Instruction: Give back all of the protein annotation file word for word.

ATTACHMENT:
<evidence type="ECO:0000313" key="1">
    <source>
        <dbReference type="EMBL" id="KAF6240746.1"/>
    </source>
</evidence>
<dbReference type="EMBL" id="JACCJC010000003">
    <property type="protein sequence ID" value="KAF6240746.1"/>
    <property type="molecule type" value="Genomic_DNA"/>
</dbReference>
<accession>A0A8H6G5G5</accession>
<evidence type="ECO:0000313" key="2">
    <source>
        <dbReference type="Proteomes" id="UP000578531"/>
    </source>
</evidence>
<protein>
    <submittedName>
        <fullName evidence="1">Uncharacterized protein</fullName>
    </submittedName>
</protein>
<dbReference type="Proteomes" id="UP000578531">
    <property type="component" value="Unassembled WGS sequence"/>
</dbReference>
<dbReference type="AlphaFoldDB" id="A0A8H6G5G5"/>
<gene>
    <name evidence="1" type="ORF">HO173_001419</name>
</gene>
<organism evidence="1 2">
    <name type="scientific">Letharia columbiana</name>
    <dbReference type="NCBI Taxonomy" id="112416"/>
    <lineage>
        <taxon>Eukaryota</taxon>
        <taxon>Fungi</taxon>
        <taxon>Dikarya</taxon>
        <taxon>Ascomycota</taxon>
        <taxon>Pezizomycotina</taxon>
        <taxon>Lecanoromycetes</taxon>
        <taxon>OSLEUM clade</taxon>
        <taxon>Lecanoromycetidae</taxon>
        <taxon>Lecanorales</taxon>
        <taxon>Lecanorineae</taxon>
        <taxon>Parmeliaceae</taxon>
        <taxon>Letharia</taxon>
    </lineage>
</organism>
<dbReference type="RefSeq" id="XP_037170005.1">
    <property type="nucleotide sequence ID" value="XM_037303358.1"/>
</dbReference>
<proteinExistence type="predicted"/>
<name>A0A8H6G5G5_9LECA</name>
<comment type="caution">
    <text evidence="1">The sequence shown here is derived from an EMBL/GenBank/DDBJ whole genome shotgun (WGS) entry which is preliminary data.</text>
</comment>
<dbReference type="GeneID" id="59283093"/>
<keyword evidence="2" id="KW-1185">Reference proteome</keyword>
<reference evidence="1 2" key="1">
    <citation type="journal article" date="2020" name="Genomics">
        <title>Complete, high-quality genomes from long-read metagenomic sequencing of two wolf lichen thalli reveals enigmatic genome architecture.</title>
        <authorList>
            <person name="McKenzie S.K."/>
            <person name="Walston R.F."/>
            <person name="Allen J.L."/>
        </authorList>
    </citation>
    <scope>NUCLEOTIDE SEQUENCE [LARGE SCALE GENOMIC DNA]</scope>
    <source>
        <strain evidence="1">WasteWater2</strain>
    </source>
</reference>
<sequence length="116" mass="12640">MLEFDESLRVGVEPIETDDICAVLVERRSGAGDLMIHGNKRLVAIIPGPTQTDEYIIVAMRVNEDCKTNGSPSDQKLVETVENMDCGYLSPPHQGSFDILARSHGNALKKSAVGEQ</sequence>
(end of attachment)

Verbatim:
<evidence type="ECO:0000313" key="1">
    <source>
        <dbReference type="EMBL" id="KAF6240746.1"/>
    </source>
</evidence>
<dbReference type="EMBL" id="JACCJC010000003">
    <property type="protein sequence ID" value="KAF6240746.1"/>
    <property type="molecule type" value="Genomic_DNA"/>
</dbReference>
<accession>A0A8H6G5G5</accession>
<evidence type="ECO:0000313" key="2">
    <source>
        <dbReference type="Proteomes" id="UP000578531"/>
    </source>
</evidence>
<protein>
    <submittedName>
        <fullName evidence="1">Uncharacterized protein</fullName>
    </submittedName>
</protein>
<dbReference type="Proteomes" id="UP000578531">
    <property type="component" value="Unassembled WGS sequence"/>
</dbReference>
<dbReference type="AlphaFoldDB" id="A0A8H6G5G5"/>
<gene>
    <name evidence="1" type="ORF">HO173_001419</name>
</gene>
<organism evidence="1 2">
    <name type="scientific">Letharia columbiana</name>
    <dbReference type="NCBI Taxonomy" id="112416"/>
    <lineage>
        <taxon>Eukaryota</taxon>
        <taxon>Fungi</taxon>
        <taxon>Dikarya</taxon>
        <taxon>Ascomycota</taxon>
        <taxon>Pezizomycotina</taxon>
        <taxon>Lecanoromycetes</taxon>
        <taxon>OSLEUM clade</taxon>
        <taxon>Lecanoromycetidae</taxon>
        <taxon>Lecanorales</taxon>
        <taxon>Lecanorineae</taxon>
        <taxon>Parmeliaceae</taxon>
        <taxon>Letharia</taxon>
    </lineage>
</organism>
<dbReference type="RefSeq" id="XP_037170005.1">
    <property type="nucleotide sequence ID" value="XM_037303358.1"/>
</dbReference>
<proteinExistence type="predicted"/>
<name>A0A8H6G5G5_9LECA</name>
<comment type="caution">
    <text evidence="1">The sequence shown here is derived from an EMBL/GenBank/DDBJ whole genome shotgun (WGS) entry which is preliminary data.</text>
</comment>
<dbReference type="GeneID" id="59283093"/>
<keyword evidence="2" id="KW-1185">Reference proteome</keyword>
<reference evidence="1 2" key="1">
    <citation type="journal article" date="2020" name="Genomics">
        <title>Complete, high-quality genomes from long-read metagenomic sequencing of two wolf lichen thalli reveals enigmatic genome architecture.</title>
        <authorList>
            <person name="McKenzie S.K."/>
            <person name="Walston R.F."/>
            <person name="Allen J.L."/>
        </authorList>
    </citation>
    <scope>NUCLEOTIDE SEQUENCE [LARGE SCALE GENOMIC DNA]</scope>
    <source>
        <strain evidence="1">WasteWater2</strain>
    </source>
</reference>
<sequence length="116" mass="12640">MLEFDESLRVGVEPIETDDICAVLVERRSGAGDLMIHGNKRLVAIIPGPTQTDEYIIVAMRVNEDCKTNGSPSDQKLVETVENMDCGYLSPPHQGSFDILARSHGNALKKSAVGEQ</sequence>